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Discussion Starter · #1 ·
I wanted to share my journey into the 1x world. As no doubt some of you have considered, and even done, when changing from triple front rings you always consider how you can, or are going to, make it to the top of the hills. Most of us can, although I’m not a strong peddler, make it in the middle ring (in most places).

1x9 gives great chain security, simplification and weight savings. In choosing a 1 x 9 set up, most of us starting out hug onto our little security middle ring and go for a 32t. (Actually not having to change front rings frees the mind, opens up my focus on the ride and you turn to attacking ups a little more when there’s no granny safety net.)

1 x 9 is very good with one little drawback, it’s easy to pedal out in top gear on a FS bike.

Solution for me, 1 x 10 Sram XX. The 11-36 cassette really opens the door, well it did for me. I can now run a 34t up front, and in 34t x 36rear I am the same gearing as a 32t x 34 – sweet. I can climb the same and now I have a higher top gear and speed. An improvement in versatility. I know some stronger guys already run 34t+ already, but with XX you can go up to 36t at the front and so on.

XX is more money yes, but the 10 speeds broadens the scoop. (and keeps the hope of simplicity alive)

How does XX run? Well to me it’s like comparing cable actuated disc brakes to hydraulic disc brakes. The shift is quick and accurate. It’s very quiet and precise. Under load is where it shines big time, you can be mashing up a hill and click down a gear and the change is silent and importantly instantaneous. Amazing! It really can make for a fluid ride. It really is new and nothing compares to it.

I’ve ridden, like most, X7, X9, X0 and XT and XTR etc, but the shifting in XX is an improvement on all of these.

Expensive, maybe. However, when I ride my other bike the positives stand out loud and clear now, I will now change this to XX at the rear at least. You get use to how good XX is and there’s no coming back. Its like, you get use to hydraulic disc brakes....

I now (see, I’m rationalising) don’t think it’s all that expensive because it’s an important facet of your bike, the drive train. It is really a matter of how well you want the drive train to function for you.

Some thoughts for you guys, especially those contemplating the next 1 x 9 build, do yourself a favour, go 1 x 10 and go up a gear on the front and go smoother and go faster!

Cheers.
 

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Part of the OPs point was that the 36cog allows a larger chainring, while still having the same low gear...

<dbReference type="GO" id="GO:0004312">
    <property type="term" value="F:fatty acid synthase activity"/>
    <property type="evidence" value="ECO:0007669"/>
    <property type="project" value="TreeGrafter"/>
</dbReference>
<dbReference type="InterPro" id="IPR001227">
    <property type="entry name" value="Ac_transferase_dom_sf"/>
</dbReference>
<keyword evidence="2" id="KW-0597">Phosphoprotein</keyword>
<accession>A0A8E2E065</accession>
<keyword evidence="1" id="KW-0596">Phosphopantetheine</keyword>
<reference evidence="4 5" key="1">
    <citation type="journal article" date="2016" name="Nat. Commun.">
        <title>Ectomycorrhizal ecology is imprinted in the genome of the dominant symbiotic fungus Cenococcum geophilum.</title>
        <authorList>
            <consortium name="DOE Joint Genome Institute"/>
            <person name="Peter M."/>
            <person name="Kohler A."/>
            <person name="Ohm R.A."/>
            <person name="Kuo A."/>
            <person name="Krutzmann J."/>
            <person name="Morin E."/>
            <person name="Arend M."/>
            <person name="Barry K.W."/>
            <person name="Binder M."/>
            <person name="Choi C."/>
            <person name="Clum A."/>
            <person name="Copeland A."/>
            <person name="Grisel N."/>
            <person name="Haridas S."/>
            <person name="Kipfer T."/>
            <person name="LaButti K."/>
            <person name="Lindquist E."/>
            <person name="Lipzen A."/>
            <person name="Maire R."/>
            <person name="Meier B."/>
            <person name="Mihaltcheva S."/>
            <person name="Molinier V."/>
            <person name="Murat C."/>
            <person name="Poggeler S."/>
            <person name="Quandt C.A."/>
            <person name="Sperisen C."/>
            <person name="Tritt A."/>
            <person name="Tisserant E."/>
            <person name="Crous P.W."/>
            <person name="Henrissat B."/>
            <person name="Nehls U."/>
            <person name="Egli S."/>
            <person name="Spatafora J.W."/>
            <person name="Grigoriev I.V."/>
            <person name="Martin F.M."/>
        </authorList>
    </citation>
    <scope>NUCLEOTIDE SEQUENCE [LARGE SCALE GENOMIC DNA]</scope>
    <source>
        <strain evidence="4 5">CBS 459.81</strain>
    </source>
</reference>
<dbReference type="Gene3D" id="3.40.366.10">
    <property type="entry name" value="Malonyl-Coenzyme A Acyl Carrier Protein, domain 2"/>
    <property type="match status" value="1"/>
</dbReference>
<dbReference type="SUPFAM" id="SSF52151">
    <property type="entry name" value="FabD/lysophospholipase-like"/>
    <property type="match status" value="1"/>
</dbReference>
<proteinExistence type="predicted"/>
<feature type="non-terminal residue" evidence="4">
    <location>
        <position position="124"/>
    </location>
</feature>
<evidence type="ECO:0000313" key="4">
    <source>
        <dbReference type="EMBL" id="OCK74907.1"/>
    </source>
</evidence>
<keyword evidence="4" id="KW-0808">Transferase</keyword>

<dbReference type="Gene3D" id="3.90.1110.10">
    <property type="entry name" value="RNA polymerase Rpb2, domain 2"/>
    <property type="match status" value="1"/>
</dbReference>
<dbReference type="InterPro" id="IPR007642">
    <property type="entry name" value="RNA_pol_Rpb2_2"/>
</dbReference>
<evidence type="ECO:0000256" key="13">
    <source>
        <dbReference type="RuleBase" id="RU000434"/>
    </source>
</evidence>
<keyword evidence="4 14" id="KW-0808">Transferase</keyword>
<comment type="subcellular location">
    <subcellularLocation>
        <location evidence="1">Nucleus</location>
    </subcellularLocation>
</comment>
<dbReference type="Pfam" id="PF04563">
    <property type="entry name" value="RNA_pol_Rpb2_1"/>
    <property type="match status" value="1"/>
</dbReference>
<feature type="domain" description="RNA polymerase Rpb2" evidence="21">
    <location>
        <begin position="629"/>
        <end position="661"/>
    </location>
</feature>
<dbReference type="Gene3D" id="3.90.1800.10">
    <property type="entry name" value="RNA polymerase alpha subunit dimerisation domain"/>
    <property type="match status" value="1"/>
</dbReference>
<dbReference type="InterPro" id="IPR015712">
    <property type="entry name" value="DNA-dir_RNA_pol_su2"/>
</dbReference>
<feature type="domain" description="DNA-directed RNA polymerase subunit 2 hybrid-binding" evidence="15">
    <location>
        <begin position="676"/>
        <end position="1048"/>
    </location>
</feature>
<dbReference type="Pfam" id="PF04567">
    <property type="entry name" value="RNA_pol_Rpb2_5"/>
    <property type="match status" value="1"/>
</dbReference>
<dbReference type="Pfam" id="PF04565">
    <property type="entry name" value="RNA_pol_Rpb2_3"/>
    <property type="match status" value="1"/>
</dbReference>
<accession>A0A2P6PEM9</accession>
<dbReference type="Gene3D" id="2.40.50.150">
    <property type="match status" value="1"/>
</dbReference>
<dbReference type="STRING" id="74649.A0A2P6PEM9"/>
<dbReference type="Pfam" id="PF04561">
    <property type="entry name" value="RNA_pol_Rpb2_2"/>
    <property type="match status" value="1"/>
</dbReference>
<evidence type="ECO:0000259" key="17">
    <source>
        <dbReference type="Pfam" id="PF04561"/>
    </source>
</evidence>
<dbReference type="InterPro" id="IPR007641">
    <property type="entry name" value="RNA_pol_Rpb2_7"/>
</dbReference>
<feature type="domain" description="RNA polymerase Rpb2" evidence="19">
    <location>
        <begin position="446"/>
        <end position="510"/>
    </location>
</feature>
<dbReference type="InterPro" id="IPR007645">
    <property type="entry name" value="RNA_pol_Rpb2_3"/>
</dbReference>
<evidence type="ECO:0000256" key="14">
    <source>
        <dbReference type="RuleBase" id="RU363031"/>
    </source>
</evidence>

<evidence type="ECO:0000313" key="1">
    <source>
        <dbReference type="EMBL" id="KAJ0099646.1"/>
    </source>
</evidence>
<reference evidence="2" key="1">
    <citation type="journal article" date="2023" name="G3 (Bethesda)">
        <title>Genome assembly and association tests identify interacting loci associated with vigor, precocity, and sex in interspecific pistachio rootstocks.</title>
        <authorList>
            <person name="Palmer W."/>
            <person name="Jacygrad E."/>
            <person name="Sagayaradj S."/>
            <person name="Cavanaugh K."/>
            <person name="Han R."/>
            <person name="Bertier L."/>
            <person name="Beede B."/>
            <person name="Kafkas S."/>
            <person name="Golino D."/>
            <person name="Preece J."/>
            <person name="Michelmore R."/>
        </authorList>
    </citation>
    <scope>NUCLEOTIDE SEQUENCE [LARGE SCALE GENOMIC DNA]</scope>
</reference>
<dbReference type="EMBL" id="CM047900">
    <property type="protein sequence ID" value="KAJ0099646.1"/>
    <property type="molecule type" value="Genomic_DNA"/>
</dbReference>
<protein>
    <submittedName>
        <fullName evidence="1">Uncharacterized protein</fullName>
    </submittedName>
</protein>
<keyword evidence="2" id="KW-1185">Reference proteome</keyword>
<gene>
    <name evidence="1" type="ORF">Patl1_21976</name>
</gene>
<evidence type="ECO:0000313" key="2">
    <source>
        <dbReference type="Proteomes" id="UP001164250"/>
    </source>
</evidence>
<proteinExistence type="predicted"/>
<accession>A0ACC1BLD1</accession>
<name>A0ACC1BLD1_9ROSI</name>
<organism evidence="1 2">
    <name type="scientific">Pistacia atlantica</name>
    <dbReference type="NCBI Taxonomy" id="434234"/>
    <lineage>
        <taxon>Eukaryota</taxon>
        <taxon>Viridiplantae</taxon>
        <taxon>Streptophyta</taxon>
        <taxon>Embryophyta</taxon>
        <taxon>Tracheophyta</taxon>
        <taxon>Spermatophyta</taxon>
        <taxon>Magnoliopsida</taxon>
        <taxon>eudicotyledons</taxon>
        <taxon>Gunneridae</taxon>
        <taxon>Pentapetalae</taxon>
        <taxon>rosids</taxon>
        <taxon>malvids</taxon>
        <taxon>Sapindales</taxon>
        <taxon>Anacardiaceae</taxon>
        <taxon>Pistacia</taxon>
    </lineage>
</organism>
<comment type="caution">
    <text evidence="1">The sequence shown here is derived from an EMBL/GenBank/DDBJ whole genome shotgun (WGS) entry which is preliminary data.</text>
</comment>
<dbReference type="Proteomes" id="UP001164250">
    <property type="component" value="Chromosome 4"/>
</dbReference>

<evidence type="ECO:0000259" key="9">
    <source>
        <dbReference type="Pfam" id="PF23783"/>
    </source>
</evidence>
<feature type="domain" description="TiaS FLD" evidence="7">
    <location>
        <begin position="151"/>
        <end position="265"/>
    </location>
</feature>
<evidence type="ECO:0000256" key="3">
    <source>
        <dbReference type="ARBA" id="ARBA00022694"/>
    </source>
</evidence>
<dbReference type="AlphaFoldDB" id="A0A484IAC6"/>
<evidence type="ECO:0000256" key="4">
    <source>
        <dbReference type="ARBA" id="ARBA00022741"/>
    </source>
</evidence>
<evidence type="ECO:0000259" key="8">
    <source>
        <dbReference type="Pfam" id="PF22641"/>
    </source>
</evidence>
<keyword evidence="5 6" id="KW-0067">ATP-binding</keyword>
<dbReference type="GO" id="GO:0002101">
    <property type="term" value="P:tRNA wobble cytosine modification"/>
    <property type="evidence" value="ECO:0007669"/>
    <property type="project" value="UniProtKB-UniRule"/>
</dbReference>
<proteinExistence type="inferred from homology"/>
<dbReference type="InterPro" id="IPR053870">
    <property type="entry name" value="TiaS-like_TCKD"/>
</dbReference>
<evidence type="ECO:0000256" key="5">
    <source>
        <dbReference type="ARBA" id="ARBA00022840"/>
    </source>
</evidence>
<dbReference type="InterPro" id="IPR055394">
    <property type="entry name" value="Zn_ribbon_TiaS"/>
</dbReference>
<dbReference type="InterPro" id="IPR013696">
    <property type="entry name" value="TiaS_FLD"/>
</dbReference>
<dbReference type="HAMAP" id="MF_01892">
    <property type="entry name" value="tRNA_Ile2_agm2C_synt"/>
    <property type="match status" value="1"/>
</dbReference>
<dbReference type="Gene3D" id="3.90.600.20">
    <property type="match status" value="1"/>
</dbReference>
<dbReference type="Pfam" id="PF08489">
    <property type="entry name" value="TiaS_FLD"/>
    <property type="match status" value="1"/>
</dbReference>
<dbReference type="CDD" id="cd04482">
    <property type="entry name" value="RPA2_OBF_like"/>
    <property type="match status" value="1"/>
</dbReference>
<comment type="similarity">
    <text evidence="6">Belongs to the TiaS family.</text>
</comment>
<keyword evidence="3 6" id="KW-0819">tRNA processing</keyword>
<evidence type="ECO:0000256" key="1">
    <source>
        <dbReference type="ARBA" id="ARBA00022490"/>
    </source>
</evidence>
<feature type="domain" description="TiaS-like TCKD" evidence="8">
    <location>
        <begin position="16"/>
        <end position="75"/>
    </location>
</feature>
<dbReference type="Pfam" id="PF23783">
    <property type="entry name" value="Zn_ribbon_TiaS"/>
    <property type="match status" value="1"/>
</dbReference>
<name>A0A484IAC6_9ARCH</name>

I think the SLX cassette is a viable option for those of us who have better uses for $325 or so bucks...(that's not counting the 10sp shifter or chain)
 

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Can't you just use an 11t and lockring from an old cassette? I have a few kicking around my garage already and it's not like you will wear that one out. So you'll have the same gearing as the XX.

You'll have to call Shimano on the cage length. The MBA article did say that Shimano said their existing derailleurs will work with this cassette. I can't imagine it won't since you aren't using a 44t front.
 

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The Shimano 12-36 is an excellent option and will work with current shimano XT or XTR shadow derailleurs. It is heavy though and to preserve the high end an 11t can be used rather than the 12 ifr you happen to have one around.
Another option is to add a 36T to the back of an XTR cassette. You have to loose one of the smaller single coggs, pick the one you want. Action Tec makes a 36t ti cog and Mattias on these forums makles a Ti 36 as well for this purpose. Great option if already have a 1 or 2x9 set up but just want more range without ponying up for XX. The Ti cog is around 75 bucks IIRC.
 

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Or you could just run a single 38t front ring with your 11-34 cass. Or if you want ground clearance, try a 32-34t single with an 11-27 road cass, thats my ticket. Working on moving to a 36t , going to take a few months to adjust.
 

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Guy.Ford said:
Or you could just run a single 38t front ring with your 11-34 cass. Or if you want ground clearance, try a 32-34t single with an 11-27 road cass, thats my ticket. Working on moving to a 36t , going to take a few months to adjust.